community

Indie Lens Pop-Up: Free film screenings at Impact Hub HNL

You’re invited to our next season of Indie Lens Pop-Up, a series of free screenings featuring upcoming Independent Lens documentaries.

 

LOCATION:

Impact Hub HNL

1050 Queen Street, Suite 100

(across from Whole Foods Market in Kakaʻako)

 

Community-driven conversations after each film spark discussions about issues rarely seen on the big screen, and connect people to resources in our community.

 

PBS Hawaiʻi co-presents Indie Lens Pop-Up alongside Hawaiʻi Women in Filmmaking, Hawaiʻi People’s Fund and Impact Hub HNL.

 

Dawnland
By Adam Mazo and Ben Pender-Cudlip

Wednesday, October 24, 2018 | 5:00 – 7:00 pm
Impact Hub, 1050 Queen Street, #100, Honolulu HI 96813

Dawnland tells the story of the first government-sanctioned truth and reconciliation commission in the U.S., investigating the devastating impact of Maine’s child welfare practices on Native American communities. With intimate access to this groundbreaking process, the film reveals the untold narrative of Indigenous child removal in the United States.

 

RUMBLE: The Indians Who Rocked the World
By Catherine Bainbridge and Alfonso Maiorana

Wednesday, January 16, 2019 | 5:00 – 7:00 pm
Impact Hub, 1050 Queen Street, #100, Honolulu HI 96813

Rumble brings to light a profound and missing chapter in the history of American music: the Indigenous influence. Featuring music icons Charley Patton, Mildred Bailey, Link Wray, Jimi Hendrix, Jesse Ed Davis, Buffy Sainte-Marie, Robbie Robertson, Randy Castillo, and Taboo, Rumble shows how these pioneering Native musicians helped shape the soundtracks of our lives.

 

Won’t You Be My Neighbor?
By Morgan Neville

February 2019, TBD

For over 30 years, Fred Rogers was beamed daily into homes across America where he and his cast of puppets and friends spoke simply and directly to young children about some of life’s weightiest issues. There wasn’t anything like Mr. Rogers on TV before and there hasn’t been since. In Won’t You Be My Neighbor?, Academy Award-winning filmmaker Morgan Neville looks back on Rogers’ radical legacy of love and kindness.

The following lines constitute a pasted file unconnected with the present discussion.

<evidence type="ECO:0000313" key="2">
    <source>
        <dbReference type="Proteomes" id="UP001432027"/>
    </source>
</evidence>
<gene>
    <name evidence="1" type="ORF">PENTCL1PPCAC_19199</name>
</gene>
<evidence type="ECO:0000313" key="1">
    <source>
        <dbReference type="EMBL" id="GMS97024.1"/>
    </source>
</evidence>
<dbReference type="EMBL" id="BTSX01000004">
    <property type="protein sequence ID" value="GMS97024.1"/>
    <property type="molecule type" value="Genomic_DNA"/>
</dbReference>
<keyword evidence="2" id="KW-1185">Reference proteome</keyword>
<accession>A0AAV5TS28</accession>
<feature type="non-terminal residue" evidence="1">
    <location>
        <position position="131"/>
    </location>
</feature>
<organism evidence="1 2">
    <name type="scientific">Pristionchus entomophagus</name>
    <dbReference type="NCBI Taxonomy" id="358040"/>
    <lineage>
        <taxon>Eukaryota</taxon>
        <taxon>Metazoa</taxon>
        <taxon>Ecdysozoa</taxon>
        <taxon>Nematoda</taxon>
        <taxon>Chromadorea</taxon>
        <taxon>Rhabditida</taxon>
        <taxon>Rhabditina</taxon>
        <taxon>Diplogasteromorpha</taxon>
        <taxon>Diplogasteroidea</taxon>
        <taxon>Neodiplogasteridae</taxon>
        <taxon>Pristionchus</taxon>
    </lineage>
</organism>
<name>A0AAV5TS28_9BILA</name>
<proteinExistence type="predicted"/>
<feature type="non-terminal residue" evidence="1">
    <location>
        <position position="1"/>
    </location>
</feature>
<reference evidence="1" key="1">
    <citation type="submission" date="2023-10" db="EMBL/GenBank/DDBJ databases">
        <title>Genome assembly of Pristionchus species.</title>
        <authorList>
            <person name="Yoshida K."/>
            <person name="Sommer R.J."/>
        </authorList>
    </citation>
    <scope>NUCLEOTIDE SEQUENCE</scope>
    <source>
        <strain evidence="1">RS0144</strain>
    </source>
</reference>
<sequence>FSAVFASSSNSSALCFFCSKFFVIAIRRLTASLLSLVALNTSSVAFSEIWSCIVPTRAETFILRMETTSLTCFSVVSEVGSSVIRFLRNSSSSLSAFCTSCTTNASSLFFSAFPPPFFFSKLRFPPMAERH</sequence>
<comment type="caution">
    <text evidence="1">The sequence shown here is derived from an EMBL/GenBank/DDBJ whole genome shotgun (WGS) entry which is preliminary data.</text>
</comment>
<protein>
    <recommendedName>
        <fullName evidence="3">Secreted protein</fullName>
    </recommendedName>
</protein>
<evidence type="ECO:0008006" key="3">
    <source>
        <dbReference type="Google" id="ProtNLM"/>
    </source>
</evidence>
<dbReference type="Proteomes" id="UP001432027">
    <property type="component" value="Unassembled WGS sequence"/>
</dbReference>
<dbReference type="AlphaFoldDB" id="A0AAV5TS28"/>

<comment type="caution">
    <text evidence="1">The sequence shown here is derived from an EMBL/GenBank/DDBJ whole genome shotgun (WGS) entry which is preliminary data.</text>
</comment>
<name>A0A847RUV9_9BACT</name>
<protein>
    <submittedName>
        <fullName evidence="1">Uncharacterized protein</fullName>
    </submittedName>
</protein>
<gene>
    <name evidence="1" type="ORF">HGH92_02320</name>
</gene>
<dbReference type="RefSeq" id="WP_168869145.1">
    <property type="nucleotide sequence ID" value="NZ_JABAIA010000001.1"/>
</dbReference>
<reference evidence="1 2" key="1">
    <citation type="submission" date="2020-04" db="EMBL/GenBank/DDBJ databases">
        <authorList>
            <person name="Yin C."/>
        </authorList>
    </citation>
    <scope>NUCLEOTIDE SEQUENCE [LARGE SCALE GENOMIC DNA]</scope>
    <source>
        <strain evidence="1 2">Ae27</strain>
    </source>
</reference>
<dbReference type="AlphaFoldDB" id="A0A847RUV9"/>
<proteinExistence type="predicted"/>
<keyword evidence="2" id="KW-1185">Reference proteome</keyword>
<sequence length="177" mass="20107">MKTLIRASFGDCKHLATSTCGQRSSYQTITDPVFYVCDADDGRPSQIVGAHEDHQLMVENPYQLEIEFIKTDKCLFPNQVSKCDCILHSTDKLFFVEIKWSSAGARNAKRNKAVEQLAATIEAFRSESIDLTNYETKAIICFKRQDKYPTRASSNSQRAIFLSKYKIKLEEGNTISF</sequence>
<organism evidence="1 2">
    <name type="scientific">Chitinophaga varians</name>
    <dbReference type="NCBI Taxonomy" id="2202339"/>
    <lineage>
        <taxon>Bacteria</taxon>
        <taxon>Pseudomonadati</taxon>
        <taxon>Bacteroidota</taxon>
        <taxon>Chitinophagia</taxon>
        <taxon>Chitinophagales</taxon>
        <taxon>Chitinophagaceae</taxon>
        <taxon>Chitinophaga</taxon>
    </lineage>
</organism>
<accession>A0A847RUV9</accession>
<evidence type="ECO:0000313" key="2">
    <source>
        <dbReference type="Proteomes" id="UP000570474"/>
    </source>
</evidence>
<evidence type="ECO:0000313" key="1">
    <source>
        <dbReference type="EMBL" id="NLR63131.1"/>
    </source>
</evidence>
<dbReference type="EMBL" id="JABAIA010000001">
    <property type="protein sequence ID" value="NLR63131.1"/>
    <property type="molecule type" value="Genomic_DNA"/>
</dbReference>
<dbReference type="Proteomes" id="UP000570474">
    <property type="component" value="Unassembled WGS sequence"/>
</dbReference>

The Providers
By Laura Green and Anna Moot-Levin

Wednesday March 13, 2019 | 5:00 – 7:00 pm
Impact Hub, 1050 Queen Street, #100, Honolulu HI 96813

Set against the backdrop of the physician shortage and opioid epidemic in rural America, The Providers follows three “country doctors” in New Mexico at clinics offering care to all, regardless of ability to pay. As their personal struggles at times reflect those of their patients, the providers work to reach rural Americans who would otherwise be left without healthcare.

 

Charm City
By Marilyn Ness

Wednesday, April 10, 2019 | 5:00 – 7:00 pm
Impact Hub, 1050 Queen Street, #100, Honolulu HI 96813

Filmed during three years of unparalleled violence in Baltimore, Charm City delivers a powerfully candid portrait of those on the frontlines. With grit, fury, and compassion, a group of police, citizens, community leaders, and government officials grapple with the consequences of violence and try to reclaim their city’s future.

 

Wrestle
By Suzannah Herbert and Lauren Belfer

Wednesday May 8, 2019 | 5:00 – 7:00 pm
Impact Hub, 1050 Queen Street, #100, Honolulu HI 96813

Wrestle is an intimate, inspiring coming of age portrait of the wrestling team at a struggling high school in Huntsville, Alabama. As they fight towards the state championship, wrestlers Jailen, Jamario, Teague, and Jaquan face injustices and challenges on and off the mat, grappling with obstacles that jeopardize their success, while their coach wades into the complexities of class and race in the South.

 

 

KĀKOU – Hawai‘i’s Town Hall



KĀKOU – Hawai‘i’s Town Hall

“KĀKOU” means “all of us.” But it doesn’t mean we all agree.

 

When we can speak to each other honestly and listen earnestly… When we recognize that we are all in this together… When we are engaged in working toward a common goal, that is “kākou.”